Black History Month—February 2018


Sick Cells is proud to celebrate Black History Month. During Black History Month 2018, Sick Cells honored #FacesOfSCD that have moved the community forward throughout history. We're proud to share the stories below to increase awareness on the history of sickle cell disease and spark change for the future. 

Albert Johnson, AKA Prodigy

Prodigy, who was part of rap duo Mobb Deep, passed on June 20, 2017. The rapper often spoke about the psychological and physical battles he faced with sickle cell. In his pain, Prodigy believed having sickle cell ultimately led him to focus more on his health. “It made me a better business person, having sickle cell. And it also stopped me from destroying my body with drugs and alcohol and all that. It’s like a domino effect. That caused me to be a better person because when you take care of your health, you start looking at life different. And you start looking at people different. And your actions and your thoughts different.”

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Black Panther Party

Our Black History Month series continues with the Black Panther Party — “When donors visited the Black Panther Party, they came and saw our real programs, a real clinic, with real doctors and medics, giving service to people.” - Bobby Seale, Co-Founder of the Black Panther Party.

The Black Panther Party worked endlessly to educate the community about #SCD. Throughout the United States, the party held screenings for sickle cell and sickle cell trait. Further, they created the People's Sickle Cell Anemia Foundation to begin research that was in the best interest of the Black community. Together, they truly helped raised awareness for #sicklecell. [📸: Stanford University] 

Tionne Watkins

Our Black History Month series continues with Tionne Watkins. “I was told I wouldn’t live past 30 or have kids.” Tionne ‘T-Boz’ Watkins, 47, is a member of the 90s female group TLC. In 1996, after much success with TLC, T-Boz went public with her sickle cell anemia. Doctors told that the disease would prevent her from having children and even touring. Today, T-Boz has a 17-year-old daughter and 2-year-old son 🙌🏾 and continues to tour and perform. She’s served as a spokesperson for the Sickle Cell Disease Association of America, written a memoir titled “A Sick Life: TLC’n Me: Stories from On and Off the Stage”, and hosts an annual benefit concert for #SCD called T-boz Unplugged! #FacesOfSCD [📸: The Boombox]

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Baby Hug Clinical Trials

Thanks to over 100 Black families that enrolled their babies in the Baby Hug hydroxyurea clinical trial, thousands of other sickle cell children have access to this life-saving medication. Hydroxyurea has been in use, off label, for over a decade in children with sickle cell disease. On December 21, 2017, the FDA approved hydroxyurea in pediatrics with SCD based off of European and US data. In the US, the study to aid in the approval is called the Pediatric Hydroxyurea Phase 3 Clinical Trial also known as the Baby Hug study.

Over 100 families enrolled their infants, ages 9 months to 18 months, and stayed on the study for almost 13 years. 96% of the patients were Black. Hydroxyurea is now FDA approved, covered by insurance, available in liquid form, medically understood, and widely used for all children, regardless of race, with sickle cell disease.

Thank you, to all the Baby Hug families that made the choice to get involved with research. Their dedication to science advanced the care for everyone with sickle cell disease. [📸: Sickle Cell Disease - What is New by Miguel R. Abboud, American University of Beirut Medical Center and Children’s Cancer Center of Lebanon, Beirut]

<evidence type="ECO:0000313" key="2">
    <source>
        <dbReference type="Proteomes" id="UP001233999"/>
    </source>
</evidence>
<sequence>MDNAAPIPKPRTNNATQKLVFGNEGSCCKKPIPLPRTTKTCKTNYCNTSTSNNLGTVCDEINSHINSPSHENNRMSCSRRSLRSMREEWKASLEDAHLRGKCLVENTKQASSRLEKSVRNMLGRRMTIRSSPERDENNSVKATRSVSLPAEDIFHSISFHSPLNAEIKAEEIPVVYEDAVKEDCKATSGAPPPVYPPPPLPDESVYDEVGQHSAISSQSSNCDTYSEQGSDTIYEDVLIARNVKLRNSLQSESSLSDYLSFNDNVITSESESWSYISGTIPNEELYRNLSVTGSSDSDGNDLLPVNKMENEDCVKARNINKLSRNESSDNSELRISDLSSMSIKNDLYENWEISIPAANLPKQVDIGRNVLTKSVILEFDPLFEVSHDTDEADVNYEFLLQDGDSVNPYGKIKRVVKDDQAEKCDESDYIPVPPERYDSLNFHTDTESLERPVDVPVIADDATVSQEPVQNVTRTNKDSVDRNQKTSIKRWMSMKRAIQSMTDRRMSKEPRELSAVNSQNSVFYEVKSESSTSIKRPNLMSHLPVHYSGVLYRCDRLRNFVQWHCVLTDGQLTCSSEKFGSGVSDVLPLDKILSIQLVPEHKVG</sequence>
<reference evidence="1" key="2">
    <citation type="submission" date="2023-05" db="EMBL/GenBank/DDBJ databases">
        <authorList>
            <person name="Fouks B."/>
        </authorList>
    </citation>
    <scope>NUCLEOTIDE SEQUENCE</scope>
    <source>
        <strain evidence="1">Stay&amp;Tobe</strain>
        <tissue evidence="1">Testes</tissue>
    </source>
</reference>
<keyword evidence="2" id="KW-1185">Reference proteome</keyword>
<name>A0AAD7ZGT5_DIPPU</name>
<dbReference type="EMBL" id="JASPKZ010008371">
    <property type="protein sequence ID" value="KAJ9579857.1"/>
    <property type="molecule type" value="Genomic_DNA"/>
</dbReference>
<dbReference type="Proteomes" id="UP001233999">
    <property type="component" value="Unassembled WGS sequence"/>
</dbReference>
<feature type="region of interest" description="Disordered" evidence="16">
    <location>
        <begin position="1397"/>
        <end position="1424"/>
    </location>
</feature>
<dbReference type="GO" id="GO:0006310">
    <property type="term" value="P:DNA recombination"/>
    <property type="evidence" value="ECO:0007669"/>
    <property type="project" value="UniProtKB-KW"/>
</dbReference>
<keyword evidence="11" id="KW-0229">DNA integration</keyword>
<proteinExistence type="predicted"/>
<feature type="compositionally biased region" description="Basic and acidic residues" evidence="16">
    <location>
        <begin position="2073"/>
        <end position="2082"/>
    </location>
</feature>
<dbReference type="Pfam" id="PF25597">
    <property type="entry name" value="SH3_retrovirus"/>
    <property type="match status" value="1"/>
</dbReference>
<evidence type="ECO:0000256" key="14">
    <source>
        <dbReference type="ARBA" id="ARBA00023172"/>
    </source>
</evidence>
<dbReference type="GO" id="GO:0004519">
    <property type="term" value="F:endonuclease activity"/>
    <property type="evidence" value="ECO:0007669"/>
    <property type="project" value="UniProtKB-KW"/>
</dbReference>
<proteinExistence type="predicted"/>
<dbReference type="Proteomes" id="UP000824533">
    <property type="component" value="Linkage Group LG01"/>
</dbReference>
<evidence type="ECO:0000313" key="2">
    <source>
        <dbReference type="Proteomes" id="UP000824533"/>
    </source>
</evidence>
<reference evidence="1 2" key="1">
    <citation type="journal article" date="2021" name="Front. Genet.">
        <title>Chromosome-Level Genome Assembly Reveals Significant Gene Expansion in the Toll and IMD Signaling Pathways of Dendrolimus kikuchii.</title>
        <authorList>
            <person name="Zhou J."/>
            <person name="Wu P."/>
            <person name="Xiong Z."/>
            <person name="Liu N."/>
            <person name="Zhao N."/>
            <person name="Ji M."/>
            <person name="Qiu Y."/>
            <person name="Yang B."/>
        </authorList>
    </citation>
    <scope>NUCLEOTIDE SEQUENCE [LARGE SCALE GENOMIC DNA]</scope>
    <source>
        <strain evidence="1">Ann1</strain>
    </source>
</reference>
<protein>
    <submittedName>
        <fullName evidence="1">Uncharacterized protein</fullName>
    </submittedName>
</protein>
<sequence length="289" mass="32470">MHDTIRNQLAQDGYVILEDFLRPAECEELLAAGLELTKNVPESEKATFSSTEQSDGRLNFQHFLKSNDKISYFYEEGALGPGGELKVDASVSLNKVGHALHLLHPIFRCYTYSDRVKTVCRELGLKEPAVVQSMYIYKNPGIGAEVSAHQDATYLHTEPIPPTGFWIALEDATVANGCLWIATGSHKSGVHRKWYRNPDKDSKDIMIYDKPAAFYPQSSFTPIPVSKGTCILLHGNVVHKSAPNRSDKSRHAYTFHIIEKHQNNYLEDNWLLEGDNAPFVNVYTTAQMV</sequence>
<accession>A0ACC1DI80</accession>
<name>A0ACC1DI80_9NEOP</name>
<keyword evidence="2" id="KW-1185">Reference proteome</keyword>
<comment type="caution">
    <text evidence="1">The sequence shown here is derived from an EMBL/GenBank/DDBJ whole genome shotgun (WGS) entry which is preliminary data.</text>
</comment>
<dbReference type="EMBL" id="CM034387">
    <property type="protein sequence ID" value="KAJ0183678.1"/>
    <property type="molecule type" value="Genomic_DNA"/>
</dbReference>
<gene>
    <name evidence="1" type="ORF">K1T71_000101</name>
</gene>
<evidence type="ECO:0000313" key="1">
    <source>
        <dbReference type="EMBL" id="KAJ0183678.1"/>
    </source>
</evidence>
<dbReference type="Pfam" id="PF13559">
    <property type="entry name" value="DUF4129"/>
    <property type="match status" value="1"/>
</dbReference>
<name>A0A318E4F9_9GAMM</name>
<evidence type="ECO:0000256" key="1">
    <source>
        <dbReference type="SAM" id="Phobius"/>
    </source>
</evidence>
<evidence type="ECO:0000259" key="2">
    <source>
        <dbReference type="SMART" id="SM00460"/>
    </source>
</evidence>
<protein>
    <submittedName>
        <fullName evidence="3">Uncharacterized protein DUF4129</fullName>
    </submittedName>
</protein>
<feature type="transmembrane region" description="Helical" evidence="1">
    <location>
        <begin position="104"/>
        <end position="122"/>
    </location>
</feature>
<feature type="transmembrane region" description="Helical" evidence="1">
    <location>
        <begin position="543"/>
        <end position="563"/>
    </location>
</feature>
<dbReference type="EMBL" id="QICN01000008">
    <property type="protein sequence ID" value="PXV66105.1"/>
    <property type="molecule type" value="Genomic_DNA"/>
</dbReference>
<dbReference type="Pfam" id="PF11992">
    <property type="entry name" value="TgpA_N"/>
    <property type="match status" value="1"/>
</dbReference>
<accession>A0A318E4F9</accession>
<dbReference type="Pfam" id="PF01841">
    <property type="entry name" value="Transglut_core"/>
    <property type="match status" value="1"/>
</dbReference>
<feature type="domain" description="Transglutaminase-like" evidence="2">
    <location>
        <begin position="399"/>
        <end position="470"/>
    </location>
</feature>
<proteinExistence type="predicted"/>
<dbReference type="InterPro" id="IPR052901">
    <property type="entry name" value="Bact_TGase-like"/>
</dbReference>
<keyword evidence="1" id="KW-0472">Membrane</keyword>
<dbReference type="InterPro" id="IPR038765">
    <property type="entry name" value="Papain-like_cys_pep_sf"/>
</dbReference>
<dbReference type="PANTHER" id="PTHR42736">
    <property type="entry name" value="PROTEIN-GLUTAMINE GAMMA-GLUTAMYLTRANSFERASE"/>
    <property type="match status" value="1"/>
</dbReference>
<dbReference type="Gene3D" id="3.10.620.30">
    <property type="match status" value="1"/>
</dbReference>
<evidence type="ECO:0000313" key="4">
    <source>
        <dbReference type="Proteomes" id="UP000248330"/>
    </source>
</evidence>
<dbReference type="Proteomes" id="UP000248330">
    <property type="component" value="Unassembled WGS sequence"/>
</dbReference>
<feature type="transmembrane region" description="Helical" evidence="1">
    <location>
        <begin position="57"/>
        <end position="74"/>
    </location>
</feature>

Affordable Care Act:

After 44th U.S. President, Barack Obama passed the Afford in 2010, the ACA worked to improve access to healthcare and utilization for those living with chronic and pre-existing conditions, like sickle cell disease. Under the ACA, patients with SCD were no longer allowed to be denied insurance coverage. Additionally, under the ACA, the Medicaid expansion afforded millions of Americans access to insurance. Additionally, those living with SCD and other conditions had access to preventative services such as pneumonia and influenza vaccines at no additional cost. Former President Barack Obama and his Affordable Care Act (ACA) started the process for a higher quality of care for many Americans and created protections for many with chronic diseases like SCD.

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Walter Clement Noel

Our Black History Month series continues with Walter Clement Noel (1884-1916), the first person on record in Western medicine to be diagnosed with sickle cell anemia. Noel was born in Grenada, a small Caribbean island. He left Grenada to study dentistry in Barbados and then the U.S. Upon Noel's arrival to New York City, he had experienced sickle cell-type symptoms (i.e., leg ulcers, pain in his limbs, shortness of breath). He was examined by an intern, Dr. Ernest E. Irons, who recognized abnormalities in Noel's blood cell shapes. His case was studied for several more years by Dr. James B. Herrick. In 1910, six years before Noel's death, Dr. Herrick, assisted by Dr. Irons, published an article describing “peculiar elongated and sickle-shaped red blood corpuscles in a case of severe anemia”. The patient he was describing was Noel, making him the first recognized person to be diagnosed with sickle cell anemia. Today, much more is known about  and its cause, but we continue to raise awareness and advocate for increased funding for research and treatments, as well as adequate health care policies. [The Caribbean Current] 📸: University of Michigan School of Public Health Frontlines Blog


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